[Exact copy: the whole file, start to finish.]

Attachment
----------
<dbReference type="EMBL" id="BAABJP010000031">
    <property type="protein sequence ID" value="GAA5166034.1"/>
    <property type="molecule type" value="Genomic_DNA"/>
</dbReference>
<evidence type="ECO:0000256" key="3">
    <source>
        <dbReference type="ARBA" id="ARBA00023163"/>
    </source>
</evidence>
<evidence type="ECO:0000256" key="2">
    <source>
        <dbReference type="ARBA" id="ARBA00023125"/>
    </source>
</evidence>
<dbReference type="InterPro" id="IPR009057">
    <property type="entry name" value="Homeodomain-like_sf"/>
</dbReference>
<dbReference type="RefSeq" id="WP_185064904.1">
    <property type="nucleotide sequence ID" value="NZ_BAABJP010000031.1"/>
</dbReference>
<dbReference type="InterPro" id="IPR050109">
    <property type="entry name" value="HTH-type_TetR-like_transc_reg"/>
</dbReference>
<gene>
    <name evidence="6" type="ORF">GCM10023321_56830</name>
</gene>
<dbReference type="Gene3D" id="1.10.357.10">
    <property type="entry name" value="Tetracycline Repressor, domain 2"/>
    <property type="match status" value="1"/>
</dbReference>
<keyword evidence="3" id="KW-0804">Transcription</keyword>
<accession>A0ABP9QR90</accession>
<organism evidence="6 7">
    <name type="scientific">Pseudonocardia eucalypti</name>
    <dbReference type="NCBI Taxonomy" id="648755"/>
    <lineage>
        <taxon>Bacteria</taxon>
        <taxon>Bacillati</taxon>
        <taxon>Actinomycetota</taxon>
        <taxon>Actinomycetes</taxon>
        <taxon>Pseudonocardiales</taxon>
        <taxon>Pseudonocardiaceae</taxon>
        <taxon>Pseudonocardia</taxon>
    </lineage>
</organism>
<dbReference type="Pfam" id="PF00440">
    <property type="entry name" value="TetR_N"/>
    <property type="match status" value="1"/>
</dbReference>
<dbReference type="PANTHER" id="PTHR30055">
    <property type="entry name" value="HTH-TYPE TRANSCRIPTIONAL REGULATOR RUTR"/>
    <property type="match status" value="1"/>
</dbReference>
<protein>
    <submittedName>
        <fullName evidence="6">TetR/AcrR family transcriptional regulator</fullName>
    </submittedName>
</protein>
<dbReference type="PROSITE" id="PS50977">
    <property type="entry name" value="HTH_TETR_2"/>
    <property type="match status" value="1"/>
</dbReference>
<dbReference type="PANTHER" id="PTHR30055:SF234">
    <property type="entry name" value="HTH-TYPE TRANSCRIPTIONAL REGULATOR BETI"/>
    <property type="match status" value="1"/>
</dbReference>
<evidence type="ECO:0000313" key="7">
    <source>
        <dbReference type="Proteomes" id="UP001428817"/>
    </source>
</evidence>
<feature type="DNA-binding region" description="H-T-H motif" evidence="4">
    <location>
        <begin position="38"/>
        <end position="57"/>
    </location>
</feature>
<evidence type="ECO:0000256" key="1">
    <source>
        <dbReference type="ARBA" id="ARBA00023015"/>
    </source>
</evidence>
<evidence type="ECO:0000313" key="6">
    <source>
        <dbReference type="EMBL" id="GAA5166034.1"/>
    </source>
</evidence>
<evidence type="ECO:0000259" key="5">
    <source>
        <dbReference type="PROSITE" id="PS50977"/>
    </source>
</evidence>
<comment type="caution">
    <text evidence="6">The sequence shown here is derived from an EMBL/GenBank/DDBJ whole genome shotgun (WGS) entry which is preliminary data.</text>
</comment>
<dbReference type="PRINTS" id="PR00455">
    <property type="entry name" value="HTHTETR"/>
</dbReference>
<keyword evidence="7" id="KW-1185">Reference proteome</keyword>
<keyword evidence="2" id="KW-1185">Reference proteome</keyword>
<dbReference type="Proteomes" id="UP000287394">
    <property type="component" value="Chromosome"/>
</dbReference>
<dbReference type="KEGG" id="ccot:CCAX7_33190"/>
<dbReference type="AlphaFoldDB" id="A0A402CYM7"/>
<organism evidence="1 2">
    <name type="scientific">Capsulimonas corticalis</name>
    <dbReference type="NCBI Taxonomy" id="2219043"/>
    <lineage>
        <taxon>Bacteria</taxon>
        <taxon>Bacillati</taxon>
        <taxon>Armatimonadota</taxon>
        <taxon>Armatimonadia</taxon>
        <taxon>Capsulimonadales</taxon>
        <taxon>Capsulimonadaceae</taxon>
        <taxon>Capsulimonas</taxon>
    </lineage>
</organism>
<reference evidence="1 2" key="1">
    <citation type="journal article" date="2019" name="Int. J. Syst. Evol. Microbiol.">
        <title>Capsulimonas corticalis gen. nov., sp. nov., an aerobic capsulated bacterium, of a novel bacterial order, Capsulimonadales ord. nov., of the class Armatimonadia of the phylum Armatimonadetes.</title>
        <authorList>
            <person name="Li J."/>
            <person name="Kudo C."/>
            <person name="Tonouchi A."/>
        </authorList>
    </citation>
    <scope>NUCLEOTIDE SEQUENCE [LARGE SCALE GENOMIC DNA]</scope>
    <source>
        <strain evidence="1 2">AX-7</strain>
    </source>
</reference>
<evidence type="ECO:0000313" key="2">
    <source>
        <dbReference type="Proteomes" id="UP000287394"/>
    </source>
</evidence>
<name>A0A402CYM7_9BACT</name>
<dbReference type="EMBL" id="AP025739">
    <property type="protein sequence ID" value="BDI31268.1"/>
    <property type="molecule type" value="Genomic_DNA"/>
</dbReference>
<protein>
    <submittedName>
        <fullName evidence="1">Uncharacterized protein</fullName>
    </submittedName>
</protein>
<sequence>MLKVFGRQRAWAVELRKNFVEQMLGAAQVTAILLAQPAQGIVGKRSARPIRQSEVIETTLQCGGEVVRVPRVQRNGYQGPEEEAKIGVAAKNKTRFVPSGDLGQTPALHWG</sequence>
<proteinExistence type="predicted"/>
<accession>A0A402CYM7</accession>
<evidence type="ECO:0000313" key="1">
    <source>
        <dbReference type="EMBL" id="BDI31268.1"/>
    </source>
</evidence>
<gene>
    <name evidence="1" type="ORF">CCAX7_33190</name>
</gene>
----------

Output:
<dbReference type="EMBL" id="BAABJP010000031">
    <property type="protein sequence ID" value="GAA5166034.1"/>
    <property type="molecule type" value="Genomic_DNA"/>
</dbReference>
<evidence type="ECO:0000256" key="3">
    <source>
        <dbReference type="ARBA" id="ARBA00023163"/>
    </source>
</evidence>
<evidence type="ECO:0000256" key="2">
    <source>
        <dbReference type="ARBA" id="ARBA00023125"/>
    </source>
</evidence>
<dbReference type="InterPro" id="IPR009057">
    <property type="entry name" value="Homeodomain-like_sf"/>
</dbReference>
<dbReference type="RefSeq" id="WP_185064904.1">
    <property type="nucleotide sequence ID" value="NZ_BAABJP010000031.1"/>
</dbReference>
<dbReference type="InterPro" id="IPR050109">
    <property type="entry name" value="HTH-type_TetR-like_transc_reg"/>
</dbReference>
<gene>
    <name evidence="6" type="ORF">GCM10023321_56830</name>
</gene>
<dbReference type="Gene3D" id="1.10.357.10">
    <property type="entry name" value="Tetracycline Repressor, domain 2"/>
    <property type="match status" value="1"/>
</dbReference>
<keyword evidence="3" id="KW-0804">Transcription</keyword>
<accession>A0ABP9QR90</accession>
<organism evidence="6 7">
    <name type="scientific">Pseudonocardia eucalypti</name>
    <dbReference type="NCBI Taxonomy" id="648755"/>
    <lineage>
        <taxon>Bacteria</taxon>
        <taxon>Bacillati</taxon>
        <taxon>Actinomycetota</taxon>
        <taxon>Actinomycetes</taxon>
        <taxon>Pseudonocardiales</taxon>
        <taxon>Pseudonocardiaceae</taxon>
        <taxon>Pseudonocardia</taxon>
    </lineage>
</organism>
<dbReference type="Pfam" id="PF00440">
    <property type="entry name" value="TetR_N"/>
    <property type="match status" value="1"/>
</dbReference>
<dbReference type="PANTHER" id="PTHR30055">
    <property type="entry name" value="HTH-TYPE TRANSCRIPTIONAL REGULATOR RUTR"/>
    <property type="match status" value="1"/>
</dbReference>
<protein>
    <submittedName>
        <fullName evidence="6">TetR/AcrR family transcriptional regulator</fullName>
    </submittedName>
</protein>
<dbReference type="PROSITE" id="PS50977">
    <property type="entry name" value="HTH_TETR_2"/>
    <property type="match status" value="1"/>
</dbReference>
<dbReference type="PANTHER" id="PTHR30055:SF234">
    <property type="entry name" value="HTH-TYPE TRANSCRIPTIONAL REGULATOR BETI"/>
    <property type="match status" value="1"/>
</dbReference>
<evidence type="ECO:0000313" key="7">
    <source>
        <dbReference type="Proteomes" id="UP001428817"/>
    </source>
</evidence>
<feature type="DNA-binding region" description="H-T-H motif" evidence="4">
    <location>
        <begin position="38"/>
        <end position="57"/>
    </location>
</feature>
<evidence type="ECO:0000256" key="1">
    <source>
        <dbReference type="ARBA" id="ARBA00023015"/>
    </source>
</evidence>
<evidence type="ECO:0000313" key="6">
    <source>
        <dbReference type="EMBL" id="GAA5166034.1"/>
    </source>
</evidence>
<evidence type="ECO:0000259" key="5">
    <source>
        <dbReference type="PROSITE" id="PS50977"/>
    </source>
</evidence>
<comment type="caution">
    <text evidence="6">The sequence shown here is derived from an EMBL/GenBank/DDBJ whole genome shotgun (WGS) entry which is preliminary data.</text>
</comment>
<dbReference type="PRINTS" id="PR00455">
    <property type="entry name" value="HTHTETR"/>
</dbReference>
<keyword evidence="7" id="KW-1185">Reference proteome</keyword>
<keyword evidence="2" id="KW-1185">Reference proteome</keyword>
<dbReference type="Proteomes" id="UP000287394">
    <property type="component" value="Chromosome"/>
</dbReference>
<dbReference type="KEGG" id="ccot:CCAX7_33190"/>
<dbReference type="AlphaFoldDB" id="A0A402CYM7"/>
<organism evidence="1 2">
    <name type="scientific">Capsulimonas corticalis</name>
    <dbReference type="NCBI Taxonomy" id="2219043"/>
    <lineage>
        <taxon>Bacteria</taxon>
        <taxon>Bacillati</taxon>
        <taxon>Armatimonadota</taxon>
        <taxon>Armatimonadia</taxon>
        <taxon>Capsulimonadales</taxon>
        <taxon>Capsulimonadaceae</taxon>
        <taxon>Capsulimonas</taxon>
    </lineage>
</organism>
<reference evidence="1 2" key="1">
    <citation type="journal article" date="2019" name="Int. J. Syst. Evol. Microbiol.">
        <title>Capsulimonas corticalis gen. nov., sp. nov., an aerobic capsulated bacterium, of a novel bacterial order, Capsulimonadales ord. nov., of the class Armatimonadia of the phylum Armatimonadetes.</title>
        <authorList>
            <person name="Li J."/>
            <person name="Kudo C."/>
            <person name="Tonouchi A."/>
        </authorList>
    </citation>
    <scope>NUCLEOTIDE SEQUENCE [LARGE SCALE GENOMIC DNA]</scope>
    <source>
        <strain evidence="1 2">AX-7</strain>
    </source>
</reference>
<evidence type="ECO:0000313" key="2">
    <source>
        <dbReference type="Proteomes" id="UP000287394"/>
    </source>
</evidence>
<name>A0A402CYM7_9BACT</name>
<dbReference type="EMBL" id="AP025739">
    <property type="protein sequence ID" value="BDI31268.1"/>
    <property type="molecule type" value="Genomic_DNA"/>
</dbReference>
<protein>
    <submittedName>
        <fullName evidence="1">Uncharacterized protein</fullName>
    </submittedName>
</protein>
<sequence>MLKVFGRQRAWAVELRKNFVEQMLGAAQVTAILLAQPAQGIVGKRSARPIRQSEVIETTLQCGGEVVRVPRVQRNGYQGPEEEAKIGVAAKNKTRFVPSGDLGQTPALHWG</sequence>
<proteinExistence type="predicted"/>
<accession>A0A402CYM7</accession>
<evidence type="ECO:0000313" key="1">
    <source>
        <dbReference type="EMBL" id="BDI31268.1"/>
    </source>
</evidence>
<gene>
    <name evidence="1" type="ORF">CCAX7_33190</name>
</gene>